The 9th International Conference on Modern and Fossil Dinoflagellates (DINO9): a student perspective
Published:January 01, 2013
E. Potvin, 2013. "The 9th International Conference on Modern and Fossil Dinoflagellates (DINO9): a student perspective", Biological and Geological Perspectives of Dinoflagellates, J. M. Lewis, F. Marret, L. R. Bradley
Download citation file:
The 9th International Conference on Modern and Fossil Dinoﬂagellates held at Liverpool, United Kingdom, from August 28th to September 2nd 2011 brought a distinguished body of international scientists working with dinoﬂagellates on a very wide range of topics and challenged our views. The small size of the conference enabled each participant to partake of all talks and therefore to have a more complete experience. The focus on dinoﬂagellates permitted a greater depth of discussion that is not possible in larger meetings. It was the opportunity to meet the scientiﬁc community one usually encounters as well as others. Scientists opened our minds to what research remains to be done in respect of dinoﬂagellates and inspired us to develop our own ideas.
The opening of the meeting was given by Jane Lewis who emphasized the foundation of the conference series which is to unify both biologists and micropalaeontologists and to establish a climate of exchange. It was an opportunity to hear about topics such as climate change, ecology, palaeoecology, life cycles, dinoﬂagellate diversity, stratigraphy, and evolution. The keynote talks were occasions to review these topics in depth. All the presentations were of quality and many of them generated interests. The life cycle of Polykrikos kofoidii and parasitic dinoﬂagellates presented by Urban Tillmann and David Montagnes, respectively, were the occasion to appreciate the complexity of the life history of dinoﬂagellates. The Protoperidiniaceae is an ecologically important group that is relevant to both biologists and micropalaeontologists.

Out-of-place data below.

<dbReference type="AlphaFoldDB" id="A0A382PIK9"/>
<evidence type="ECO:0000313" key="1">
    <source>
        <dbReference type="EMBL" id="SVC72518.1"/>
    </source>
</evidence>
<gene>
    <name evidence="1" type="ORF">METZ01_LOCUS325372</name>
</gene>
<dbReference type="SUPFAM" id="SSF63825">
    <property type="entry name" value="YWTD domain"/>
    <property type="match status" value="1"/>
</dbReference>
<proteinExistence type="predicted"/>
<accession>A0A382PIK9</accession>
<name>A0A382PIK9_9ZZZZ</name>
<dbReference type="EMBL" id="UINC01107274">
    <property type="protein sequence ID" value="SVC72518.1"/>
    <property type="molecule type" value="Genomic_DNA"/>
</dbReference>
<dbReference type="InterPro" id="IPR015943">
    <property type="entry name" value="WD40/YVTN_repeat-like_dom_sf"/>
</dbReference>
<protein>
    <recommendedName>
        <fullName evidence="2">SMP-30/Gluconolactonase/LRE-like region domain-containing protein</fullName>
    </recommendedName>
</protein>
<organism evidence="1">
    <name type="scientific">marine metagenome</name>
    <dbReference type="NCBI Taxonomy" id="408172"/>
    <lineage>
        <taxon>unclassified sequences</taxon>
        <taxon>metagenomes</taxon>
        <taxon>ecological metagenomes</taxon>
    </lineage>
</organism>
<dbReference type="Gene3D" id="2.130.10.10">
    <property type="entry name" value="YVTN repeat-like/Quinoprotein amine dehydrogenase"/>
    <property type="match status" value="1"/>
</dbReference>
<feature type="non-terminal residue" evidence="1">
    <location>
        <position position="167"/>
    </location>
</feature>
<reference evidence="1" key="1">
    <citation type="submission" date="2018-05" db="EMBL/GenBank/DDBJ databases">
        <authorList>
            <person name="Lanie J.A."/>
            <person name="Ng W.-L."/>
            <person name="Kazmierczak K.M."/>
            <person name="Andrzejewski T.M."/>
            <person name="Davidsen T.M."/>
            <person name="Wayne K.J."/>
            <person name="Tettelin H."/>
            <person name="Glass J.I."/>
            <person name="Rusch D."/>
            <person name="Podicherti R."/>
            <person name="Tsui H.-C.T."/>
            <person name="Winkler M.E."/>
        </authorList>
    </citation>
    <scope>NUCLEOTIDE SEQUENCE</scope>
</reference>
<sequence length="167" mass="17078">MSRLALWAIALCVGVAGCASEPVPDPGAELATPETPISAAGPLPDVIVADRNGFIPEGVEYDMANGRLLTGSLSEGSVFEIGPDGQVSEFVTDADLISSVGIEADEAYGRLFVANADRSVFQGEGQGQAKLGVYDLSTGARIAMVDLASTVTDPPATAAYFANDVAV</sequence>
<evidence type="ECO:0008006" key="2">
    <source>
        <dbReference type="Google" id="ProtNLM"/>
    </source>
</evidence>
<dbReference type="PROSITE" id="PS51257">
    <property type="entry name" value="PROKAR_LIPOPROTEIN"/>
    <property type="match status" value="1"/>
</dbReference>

Figures & Tables
Biological and Geological Perspectives of Dinoflagellates
This volume provides an overview of current research on fossil and modern dinoflagellates, as well as highlighting research areas for future collaboration, following the DINO9 International Conference in Liverpool. The volume is organized into four themes, with a review paper for each theme written by the key-note speaker. Each theme also includes a future research foci note following discussion during the conference. The contributions are organized into the following sections: environmental change, ecology/palaeoecology, life cycles and diversity, and stratigraphy and evolution. Also included are notes from two workshops: culture experiments and dinocysts as palaeoceanographic tracers. This volume will be of interest to both the biological and Micropalaeontological communities.